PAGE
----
GROVE – Imagine my great surprise when I learned I was responsible for removing my neighbor’s tree that had fallen into my yard and damaged my home.
Grove was under a tornado warning on Saturday evening. Tornado sirens were blaring and the city and county’s emergency telephone warning system had been activated. Grand Lakers were warned to take shelter.
I wasn’t in Grove, because I was stuck at Books-A-Million bookstore in Joplin, Mo., during a torrential downpour.
The tornado-like strong winds that blew over Grand Lake knocked a 25-foot to 30-foot dead limb from my neighbor’s yard onto my rooftop and damaged the wood stove flue on my roofline. The limb was about 10 to 12 inches in diameter, and due to its position in the tree it was hidden from the average person’s view by lots of green leaves on the other branches.
The guttering and roof was not damaged — that I know of — just a lot of broken limbs on the roof and yard. The flue was knocked off its base and it had a huge dent.
I was confident that since I carried homeowners insurance, I was covered for damage to my home or a structure and its contents from fallen trees that grew on my property.
I also was pretty confident my neighbor’s insurance company would take care of removing a tree or limb that was on his property and had fallen on my property.
I was wrong.
When I called the property manager, who is overseeing the rental property, she told me in Oklahoma the policy is for the homeowner with the damaged property to turn it over to their insurance carrier.
In other words, it’s not my neighbor’s responsibility to take care of the tree on my house and fix my flue.
At first I thought she was wrong, and in a polite way told her I disagreed.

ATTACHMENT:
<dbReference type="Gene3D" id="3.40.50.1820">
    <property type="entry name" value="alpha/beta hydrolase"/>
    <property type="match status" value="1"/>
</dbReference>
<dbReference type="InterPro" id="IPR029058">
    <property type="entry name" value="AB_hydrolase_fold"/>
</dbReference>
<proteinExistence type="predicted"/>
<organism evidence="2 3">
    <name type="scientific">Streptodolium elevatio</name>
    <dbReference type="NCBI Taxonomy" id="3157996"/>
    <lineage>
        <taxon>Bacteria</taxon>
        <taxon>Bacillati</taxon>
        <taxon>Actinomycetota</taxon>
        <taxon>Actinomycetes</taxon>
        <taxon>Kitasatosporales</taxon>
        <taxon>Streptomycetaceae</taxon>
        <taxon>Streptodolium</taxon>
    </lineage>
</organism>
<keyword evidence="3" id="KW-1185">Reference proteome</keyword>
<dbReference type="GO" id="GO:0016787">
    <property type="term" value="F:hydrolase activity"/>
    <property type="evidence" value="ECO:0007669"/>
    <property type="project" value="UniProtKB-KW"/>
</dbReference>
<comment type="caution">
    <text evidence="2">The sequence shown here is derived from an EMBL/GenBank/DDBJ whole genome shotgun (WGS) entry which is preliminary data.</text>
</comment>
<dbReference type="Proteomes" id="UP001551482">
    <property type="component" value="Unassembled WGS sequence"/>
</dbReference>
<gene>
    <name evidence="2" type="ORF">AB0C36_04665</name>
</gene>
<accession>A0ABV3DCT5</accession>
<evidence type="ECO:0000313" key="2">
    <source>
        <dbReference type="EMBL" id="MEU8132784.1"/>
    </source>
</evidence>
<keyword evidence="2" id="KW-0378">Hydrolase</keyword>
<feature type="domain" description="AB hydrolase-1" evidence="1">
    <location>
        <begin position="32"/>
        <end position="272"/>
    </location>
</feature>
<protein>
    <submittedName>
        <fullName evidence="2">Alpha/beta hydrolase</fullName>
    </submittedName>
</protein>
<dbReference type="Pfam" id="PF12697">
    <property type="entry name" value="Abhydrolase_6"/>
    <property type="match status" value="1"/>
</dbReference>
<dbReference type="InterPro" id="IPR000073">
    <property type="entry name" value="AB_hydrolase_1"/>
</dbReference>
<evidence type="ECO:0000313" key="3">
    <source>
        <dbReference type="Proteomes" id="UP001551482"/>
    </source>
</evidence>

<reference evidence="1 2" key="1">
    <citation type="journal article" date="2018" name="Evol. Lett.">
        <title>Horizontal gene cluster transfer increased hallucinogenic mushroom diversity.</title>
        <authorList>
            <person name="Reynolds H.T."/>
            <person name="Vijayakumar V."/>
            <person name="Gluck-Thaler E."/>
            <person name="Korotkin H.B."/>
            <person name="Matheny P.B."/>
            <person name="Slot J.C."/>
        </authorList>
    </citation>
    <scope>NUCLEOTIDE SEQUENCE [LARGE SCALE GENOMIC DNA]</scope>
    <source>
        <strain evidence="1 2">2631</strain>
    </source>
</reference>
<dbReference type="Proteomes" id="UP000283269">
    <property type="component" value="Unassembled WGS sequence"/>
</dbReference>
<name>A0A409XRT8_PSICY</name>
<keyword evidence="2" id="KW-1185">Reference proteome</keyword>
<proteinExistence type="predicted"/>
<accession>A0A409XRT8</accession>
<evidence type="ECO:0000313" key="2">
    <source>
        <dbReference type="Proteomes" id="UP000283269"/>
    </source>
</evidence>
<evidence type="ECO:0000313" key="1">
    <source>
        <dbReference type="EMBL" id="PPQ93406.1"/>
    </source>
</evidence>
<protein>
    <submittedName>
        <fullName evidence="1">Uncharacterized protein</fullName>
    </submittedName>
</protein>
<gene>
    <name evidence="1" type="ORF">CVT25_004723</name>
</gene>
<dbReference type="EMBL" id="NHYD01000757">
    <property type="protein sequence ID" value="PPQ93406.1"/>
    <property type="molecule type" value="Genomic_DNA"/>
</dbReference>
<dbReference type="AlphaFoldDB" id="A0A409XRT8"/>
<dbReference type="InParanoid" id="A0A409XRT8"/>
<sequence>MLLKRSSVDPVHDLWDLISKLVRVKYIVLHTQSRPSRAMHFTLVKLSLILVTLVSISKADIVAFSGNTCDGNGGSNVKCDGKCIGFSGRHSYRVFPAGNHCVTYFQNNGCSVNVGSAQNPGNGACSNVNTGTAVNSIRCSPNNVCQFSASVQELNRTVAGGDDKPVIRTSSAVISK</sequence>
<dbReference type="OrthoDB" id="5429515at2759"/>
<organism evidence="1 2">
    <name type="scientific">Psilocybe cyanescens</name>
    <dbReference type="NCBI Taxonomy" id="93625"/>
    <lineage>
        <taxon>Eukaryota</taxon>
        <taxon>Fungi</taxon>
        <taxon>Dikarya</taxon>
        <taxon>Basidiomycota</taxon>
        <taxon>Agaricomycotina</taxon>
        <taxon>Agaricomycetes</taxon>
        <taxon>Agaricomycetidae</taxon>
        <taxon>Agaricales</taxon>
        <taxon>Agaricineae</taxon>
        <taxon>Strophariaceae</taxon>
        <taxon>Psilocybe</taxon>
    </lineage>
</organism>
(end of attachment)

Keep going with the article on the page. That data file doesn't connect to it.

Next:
Then I found out I was wrong.
As I dialed the telephone number to the property owner, I said a short prayer and reminded myself I had been a good neighbor to the various renters that lived in the residence over the past seven years. I was so glad when the property had been bought years ago and the homeowner cleaned up the yard and flipped the dilapidated house, making it a nice addition to the neighborhood.
Thankfully, we agreed to attempt to work out an agreeable solution.
“Property damage caused by fallen trees can be the most misunderstood coverage in a homeowners insurance policy,” said Oklahoma Insurance Commissioner John Doak.
I learned my homeowners policy will cover damage when the tree is on someone else’s property and has caused damage to my home or property, according to a newsletter sent out by the Oklahoma Insurance Department in March 2013.
“In other words, it is the responsibility of the owner on whose property the tree limb fell to contact their homeowners insurance provider,” the newsletter states.
Yes, there were some outs to this provision — if I tell my neighbor and back it up with written documentation that the tree in his yard is a safety concern for my property and nothing is done, my neighbor could be considered negligent.
This could be true if the tree was in poor health or not properly maintained, Doak said.
“The policyholder’s insurance company may try to collect from the neighbor’s insurance company in a process known as subrogation,” Doak said. “If the insurer is successful, you may be reimbursed for the deductible.”
Knowing the inclusions and limitations of your homeowners policy can seem tough, but it always helps to check with your insurer any time you sustain damages to check on what is and isn’t covered, he said.
For more information or help with other questions, contact the Oklahoma Insurance Department’s Consumer Assistance Team at (800) 522-0071.